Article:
Comment and display. Art activities are rewarding in and of themselves, so you shouldn’t feel compelled to brag about each one. But find something to say that lets your child know that you appreciate what is being done. We know that we have to resist the urge to ask, “What is that?” when a drawing is brought to us. And we know not to say, “That doesn’t look like daddy to me,” if a drawing is produced with the announcement, “That’s daddy.” A good comment is simply something like, “Tell me about your drawing.” Even better would be, “Tell me a story about your drawing (painting).” If nothing is forthcoming, handle it in a very matter-of-fact manner and say, “Sometimes we don’t need to say anything about our drawings, do we?” And, as your refrigerator won’t be able to handle the entire output of an artistically inclined preschooler, you might want to ask each time one is submitted, “Shall we put this on the refrigerator?” Your child might surprise you by commenting, “No, it’s not very good.” If that happens, just say that you’ll put up the next one. If you save it, be sure to date it.

What about lessons? Art educators are pretty much in agreement that no formal art instruction should be offered to preschool children. But this doesn’t mean that participation in art classes should be delayed until elementary school. Many museums offer classes for very young children. These essentially involve exposure, encouragement and opportunity. In small groups the children are exposed to a variety of art forms and are given an array of materials with which to make their own creations. If the museum in your city has such a program, give it a try with your children.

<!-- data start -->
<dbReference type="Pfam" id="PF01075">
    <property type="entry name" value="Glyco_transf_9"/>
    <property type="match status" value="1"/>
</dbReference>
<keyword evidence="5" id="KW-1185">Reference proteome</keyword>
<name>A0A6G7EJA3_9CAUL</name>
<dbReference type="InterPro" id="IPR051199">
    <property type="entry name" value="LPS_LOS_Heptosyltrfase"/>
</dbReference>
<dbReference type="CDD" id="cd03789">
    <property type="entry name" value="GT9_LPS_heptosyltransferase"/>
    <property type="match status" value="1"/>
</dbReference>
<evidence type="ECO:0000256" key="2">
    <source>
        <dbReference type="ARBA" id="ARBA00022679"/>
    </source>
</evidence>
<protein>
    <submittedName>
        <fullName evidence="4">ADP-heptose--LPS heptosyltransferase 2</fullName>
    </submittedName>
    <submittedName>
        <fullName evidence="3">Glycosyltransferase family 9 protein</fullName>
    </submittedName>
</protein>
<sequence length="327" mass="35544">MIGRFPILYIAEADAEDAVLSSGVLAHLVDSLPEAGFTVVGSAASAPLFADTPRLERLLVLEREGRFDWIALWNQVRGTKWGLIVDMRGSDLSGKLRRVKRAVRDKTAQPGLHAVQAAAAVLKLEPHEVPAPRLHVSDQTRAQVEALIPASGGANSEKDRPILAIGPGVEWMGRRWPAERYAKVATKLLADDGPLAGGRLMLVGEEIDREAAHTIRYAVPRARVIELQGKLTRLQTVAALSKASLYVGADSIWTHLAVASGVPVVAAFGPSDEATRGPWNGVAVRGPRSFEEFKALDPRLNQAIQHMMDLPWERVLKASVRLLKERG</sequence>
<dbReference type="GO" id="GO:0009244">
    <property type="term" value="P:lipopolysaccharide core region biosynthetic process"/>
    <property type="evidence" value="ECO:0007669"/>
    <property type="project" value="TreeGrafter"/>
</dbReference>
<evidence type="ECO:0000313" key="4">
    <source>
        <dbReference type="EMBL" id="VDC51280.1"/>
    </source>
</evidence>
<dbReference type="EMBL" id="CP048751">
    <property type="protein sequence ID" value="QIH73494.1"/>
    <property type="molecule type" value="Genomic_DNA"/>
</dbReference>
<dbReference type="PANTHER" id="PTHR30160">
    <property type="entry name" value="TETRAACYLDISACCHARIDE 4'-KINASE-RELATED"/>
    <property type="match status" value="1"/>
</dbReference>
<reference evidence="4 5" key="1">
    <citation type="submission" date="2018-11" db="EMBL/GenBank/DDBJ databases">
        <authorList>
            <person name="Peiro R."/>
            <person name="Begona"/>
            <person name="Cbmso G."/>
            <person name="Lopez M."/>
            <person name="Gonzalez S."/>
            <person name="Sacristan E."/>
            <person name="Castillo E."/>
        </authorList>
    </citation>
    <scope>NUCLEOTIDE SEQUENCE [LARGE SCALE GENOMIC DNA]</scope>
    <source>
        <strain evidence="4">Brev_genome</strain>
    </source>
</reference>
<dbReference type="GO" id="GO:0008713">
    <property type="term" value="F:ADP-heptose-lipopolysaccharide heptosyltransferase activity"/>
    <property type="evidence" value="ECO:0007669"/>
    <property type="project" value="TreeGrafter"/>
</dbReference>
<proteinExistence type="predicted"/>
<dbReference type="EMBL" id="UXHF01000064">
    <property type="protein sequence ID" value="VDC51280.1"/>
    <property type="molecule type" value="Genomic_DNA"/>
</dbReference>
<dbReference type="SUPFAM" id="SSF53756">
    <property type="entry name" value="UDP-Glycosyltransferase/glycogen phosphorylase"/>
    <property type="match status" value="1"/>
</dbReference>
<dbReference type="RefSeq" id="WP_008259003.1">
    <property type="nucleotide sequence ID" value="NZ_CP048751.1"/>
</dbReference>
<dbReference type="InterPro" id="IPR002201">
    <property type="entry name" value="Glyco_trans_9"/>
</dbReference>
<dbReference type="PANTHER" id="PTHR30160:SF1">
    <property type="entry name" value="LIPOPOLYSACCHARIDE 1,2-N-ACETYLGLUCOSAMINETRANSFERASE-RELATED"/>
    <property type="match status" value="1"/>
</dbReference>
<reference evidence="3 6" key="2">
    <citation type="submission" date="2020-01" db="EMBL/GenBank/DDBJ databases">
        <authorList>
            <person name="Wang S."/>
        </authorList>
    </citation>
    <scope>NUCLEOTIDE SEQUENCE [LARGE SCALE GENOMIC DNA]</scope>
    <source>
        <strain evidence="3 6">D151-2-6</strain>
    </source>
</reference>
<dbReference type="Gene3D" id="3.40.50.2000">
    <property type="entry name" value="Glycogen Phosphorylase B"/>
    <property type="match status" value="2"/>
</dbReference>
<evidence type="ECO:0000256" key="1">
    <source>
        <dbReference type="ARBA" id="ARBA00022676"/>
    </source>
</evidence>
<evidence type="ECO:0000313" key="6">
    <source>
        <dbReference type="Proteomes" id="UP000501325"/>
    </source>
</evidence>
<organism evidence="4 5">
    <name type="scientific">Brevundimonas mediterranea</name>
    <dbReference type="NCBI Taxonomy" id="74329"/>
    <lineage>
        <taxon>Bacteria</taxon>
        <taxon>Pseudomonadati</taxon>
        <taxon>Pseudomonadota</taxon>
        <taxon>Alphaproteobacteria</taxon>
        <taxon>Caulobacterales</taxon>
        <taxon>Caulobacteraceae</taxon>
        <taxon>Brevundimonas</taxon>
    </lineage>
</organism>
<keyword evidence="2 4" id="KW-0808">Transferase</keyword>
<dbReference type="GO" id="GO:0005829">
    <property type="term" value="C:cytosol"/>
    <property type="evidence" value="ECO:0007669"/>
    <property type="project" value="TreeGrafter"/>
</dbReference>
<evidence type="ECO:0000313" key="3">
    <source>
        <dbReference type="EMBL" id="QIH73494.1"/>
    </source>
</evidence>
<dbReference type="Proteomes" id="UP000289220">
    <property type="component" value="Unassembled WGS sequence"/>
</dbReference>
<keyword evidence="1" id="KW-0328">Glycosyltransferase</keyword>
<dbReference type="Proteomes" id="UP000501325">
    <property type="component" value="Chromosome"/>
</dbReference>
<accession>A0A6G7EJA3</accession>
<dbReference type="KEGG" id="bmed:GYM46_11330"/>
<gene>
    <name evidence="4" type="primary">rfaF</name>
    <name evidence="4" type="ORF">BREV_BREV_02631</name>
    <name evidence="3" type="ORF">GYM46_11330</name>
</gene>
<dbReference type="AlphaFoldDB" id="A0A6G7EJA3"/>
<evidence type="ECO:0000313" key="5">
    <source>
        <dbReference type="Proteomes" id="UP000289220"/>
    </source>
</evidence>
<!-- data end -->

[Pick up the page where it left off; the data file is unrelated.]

What about coloring books? This is perhaps the question that parents ask more than any other when I speak to a group about art with young children. Most early childhood educators are rabidly opposed to them; I am not in that group. I consider them one medium, just like paints and crayons. But I would not use them with a child younger than 4; prior to that age, they don’t have the muscle control—or the desire—to “color within the lines.” After that point, they like to see evidence that their skills are improving, and a coloring book offers them proof that they are becoming more able to control their marks on the paper. Incidentally, coloring books are wonderful to take along in the car on vacation trips. Not only will they help keep the children occupied; they can be “reviewed” later in the evening for story time.

Pay attention to the content and structure of the drawings. Finally, let me remind you that drawings and paintings are important and revealing personal documents. They tell us a great deal about how children see themselves and others. The eminent psychiatrist Dr. Bruce Perry obtained drawings from many of the children who survived the Branch Davidian tragedy. They often drew themselves as very small and inconsequential in relation to others in the picture. And many were, of course, preoccupied with fires and guns in their drawings. Not every picture produced by a young child is a window to that child’s inner self—it may, after all, simply reflect the TV show most recently watched—but repetitive drawings and paintings of feared events can alert us to a child’s need for security and reassurance. After all, isn’t one picture supposed to be worth a thousand words?

Dr. Bettye M. Caldwell Ph.D. Professor of Pediatrics in Child Development and Education